State oil company Saudi Aramco will cut crude oil allocations to its customers worldwide in September by at least 520,000 barrels per day (bpd), an industry source familiar with the matter told Reuters on Tuesday.
The cuts in allocations are in line with Saudi Arabia's commitments with the OPEC-led supply reduction pact, under which the top oil exporter is required to cut 486,000 bpd.
Saudi Arabia will cut supplies to most buyers in Asia by up to 10 percent in September, multiple sources with knowledge of the matter have said.
"The Saudi decision to take an ax to its Asian crude allocations shows it means business (and) gives credence to its pledge to do 'whatever it takes' to normalize bulging global oil inventories," PVM oil analyst, Stephen Brennock, told CNBC on Tuesday.
Brennock argued Asian buyers would soon be forced to become increasingly reliant on producers in the Atlantic Basin in order to meet their crude oil requirements.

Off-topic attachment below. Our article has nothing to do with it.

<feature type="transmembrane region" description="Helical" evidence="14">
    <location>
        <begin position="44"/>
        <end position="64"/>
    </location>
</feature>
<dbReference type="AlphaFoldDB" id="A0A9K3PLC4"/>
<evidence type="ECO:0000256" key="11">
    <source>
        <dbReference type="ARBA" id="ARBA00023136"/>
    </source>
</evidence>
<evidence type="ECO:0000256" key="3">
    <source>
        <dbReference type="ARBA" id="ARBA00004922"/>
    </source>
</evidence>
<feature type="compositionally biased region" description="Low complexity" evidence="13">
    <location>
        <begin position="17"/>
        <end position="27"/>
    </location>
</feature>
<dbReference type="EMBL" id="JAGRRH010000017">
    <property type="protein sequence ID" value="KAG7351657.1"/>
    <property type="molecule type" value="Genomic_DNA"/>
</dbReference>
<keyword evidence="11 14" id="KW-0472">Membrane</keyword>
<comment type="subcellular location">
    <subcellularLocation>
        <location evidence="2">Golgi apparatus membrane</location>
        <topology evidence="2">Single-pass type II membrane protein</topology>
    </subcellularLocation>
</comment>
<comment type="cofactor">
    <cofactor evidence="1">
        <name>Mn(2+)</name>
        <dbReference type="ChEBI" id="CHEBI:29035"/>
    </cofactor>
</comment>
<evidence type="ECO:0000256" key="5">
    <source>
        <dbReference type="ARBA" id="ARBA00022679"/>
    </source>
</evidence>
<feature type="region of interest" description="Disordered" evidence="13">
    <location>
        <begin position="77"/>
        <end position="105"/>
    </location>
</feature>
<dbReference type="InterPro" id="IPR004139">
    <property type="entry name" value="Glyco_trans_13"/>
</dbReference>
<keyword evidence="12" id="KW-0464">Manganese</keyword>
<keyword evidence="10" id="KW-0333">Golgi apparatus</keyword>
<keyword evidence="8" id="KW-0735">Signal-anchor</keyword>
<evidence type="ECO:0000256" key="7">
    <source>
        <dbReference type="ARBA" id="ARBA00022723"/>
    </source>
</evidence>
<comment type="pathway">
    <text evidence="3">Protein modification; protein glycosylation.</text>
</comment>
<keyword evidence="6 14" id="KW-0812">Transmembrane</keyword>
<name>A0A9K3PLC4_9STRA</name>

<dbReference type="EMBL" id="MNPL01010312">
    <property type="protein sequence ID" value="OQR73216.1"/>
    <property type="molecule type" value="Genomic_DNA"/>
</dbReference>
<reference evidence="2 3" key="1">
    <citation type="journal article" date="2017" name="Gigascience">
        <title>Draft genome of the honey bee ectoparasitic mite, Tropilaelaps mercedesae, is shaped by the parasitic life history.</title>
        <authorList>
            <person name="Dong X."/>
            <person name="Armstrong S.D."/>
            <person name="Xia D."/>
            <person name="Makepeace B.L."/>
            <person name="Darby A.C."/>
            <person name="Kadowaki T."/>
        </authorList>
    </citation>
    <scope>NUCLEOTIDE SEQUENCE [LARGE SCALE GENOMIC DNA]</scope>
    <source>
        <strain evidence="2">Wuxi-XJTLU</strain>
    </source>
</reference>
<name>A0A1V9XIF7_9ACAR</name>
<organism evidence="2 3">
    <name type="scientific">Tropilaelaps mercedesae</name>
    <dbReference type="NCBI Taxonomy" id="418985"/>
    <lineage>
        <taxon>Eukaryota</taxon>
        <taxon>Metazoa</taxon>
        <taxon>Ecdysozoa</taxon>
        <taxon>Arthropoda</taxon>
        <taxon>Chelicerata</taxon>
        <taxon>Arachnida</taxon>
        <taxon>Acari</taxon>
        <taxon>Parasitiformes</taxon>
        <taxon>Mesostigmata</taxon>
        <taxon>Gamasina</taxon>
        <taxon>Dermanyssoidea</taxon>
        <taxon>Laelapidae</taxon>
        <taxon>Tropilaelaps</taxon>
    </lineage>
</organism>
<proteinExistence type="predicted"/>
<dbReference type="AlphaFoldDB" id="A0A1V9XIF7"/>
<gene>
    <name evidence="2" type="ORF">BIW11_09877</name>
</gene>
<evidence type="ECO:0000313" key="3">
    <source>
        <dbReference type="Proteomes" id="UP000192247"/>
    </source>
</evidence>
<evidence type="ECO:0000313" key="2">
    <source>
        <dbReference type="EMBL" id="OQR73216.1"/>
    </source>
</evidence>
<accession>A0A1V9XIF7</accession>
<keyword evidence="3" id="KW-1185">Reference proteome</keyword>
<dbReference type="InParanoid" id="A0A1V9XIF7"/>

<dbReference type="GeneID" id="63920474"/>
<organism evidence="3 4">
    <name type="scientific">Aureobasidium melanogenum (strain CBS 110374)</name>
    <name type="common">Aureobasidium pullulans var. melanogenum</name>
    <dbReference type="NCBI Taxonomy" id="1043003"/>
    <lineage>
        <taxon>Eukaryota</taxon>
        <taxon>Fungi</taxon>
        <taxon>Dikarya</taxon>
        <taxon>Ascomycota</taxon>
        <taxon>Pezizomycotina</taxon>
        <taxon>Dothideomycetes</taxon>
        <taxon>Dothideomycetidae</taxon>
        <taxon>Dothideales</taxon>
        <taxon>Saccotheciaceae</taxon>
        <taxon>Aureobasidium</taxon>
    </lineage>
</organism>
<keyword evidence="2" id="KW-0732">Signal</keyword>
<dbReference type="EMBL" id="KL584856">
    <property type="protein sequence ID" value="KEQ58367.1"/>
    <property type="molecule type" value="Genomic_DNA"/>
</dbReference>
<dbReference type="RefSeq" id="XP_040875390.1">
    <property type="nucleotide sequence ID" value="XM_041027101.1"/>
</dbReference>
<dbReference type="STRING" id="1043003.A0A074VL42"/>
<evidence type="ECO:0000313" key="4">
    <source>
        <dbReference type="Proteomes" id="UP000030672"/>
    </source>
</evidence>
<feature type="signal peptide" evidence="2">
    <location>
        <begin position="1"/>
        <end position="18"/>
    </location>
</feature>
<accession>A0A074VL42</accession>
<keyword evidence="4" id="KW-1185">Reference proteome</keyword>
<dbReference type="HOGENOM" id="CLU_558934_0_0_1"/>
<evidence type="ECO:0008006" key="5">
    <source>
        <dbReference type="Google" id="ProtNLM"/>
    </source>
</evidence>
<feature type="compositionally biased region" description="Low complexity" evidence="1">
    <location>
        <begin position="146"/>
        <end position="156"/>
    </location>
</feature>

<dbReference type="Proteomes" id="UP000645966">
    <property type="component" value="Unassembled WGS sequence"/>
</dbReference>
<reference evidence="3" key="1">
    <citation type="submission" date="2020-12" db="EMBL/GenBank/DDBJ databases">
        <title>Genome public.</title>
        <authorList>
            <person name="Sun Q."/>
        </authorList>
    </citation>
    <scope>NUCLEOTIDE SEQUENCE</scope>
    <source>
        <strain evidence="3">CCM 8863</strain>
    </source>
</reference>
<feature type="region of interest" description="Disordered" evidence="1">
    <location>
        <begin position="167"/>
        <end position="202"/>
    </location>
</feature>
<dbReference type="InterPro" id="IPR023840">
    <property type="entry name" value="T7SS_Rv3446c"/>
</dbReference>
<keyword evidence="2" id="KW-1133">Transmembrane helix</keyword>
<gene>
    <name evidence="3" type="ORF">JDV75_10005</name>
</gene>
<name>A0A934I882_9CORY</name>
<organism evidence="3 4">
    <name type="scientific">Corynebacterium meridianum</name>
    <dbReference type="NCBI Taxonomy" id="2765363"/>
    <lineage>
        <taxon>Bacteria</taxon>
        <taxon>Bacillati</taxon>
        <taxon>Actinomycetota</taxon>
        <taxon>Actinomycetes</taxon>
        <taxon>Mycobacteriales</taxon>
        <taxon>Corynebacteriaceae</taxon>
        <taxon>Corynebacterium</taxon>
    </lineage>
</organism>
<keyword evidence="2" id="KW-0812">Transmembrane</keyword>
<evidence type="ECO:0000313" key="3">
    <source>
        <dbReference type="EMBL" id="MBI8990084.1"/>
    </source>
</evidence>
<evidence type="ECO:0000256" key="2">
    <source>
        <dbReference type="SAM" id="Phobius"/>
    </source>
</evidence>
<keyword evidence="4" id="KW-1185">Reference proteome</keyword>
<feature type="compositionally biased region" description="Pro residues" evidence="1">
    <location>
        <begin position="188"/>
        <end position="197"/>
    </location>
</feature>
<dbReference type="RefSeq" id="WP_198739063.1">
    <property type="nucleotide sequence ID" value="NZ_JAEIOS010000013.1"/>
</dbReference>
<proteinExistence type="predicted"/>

He also suggested that Russia would most likely gain further market share from Saudi Arabia as a result of the Middle Eastern country's self-imposed cut to crude oil allocations.
"(While) it helps to lift sentiment in the short term, there's no guarantee of long-term price support as other oil exporters including Russia, the U.S. and Iran rush to fill the shortfall," Brennock said.
Benchmark Brent crude was trading marginally higher at $52.35 a barrel at 2.00 p.m. London time, while U.S. light crude was up 0.1 percent at $49.45.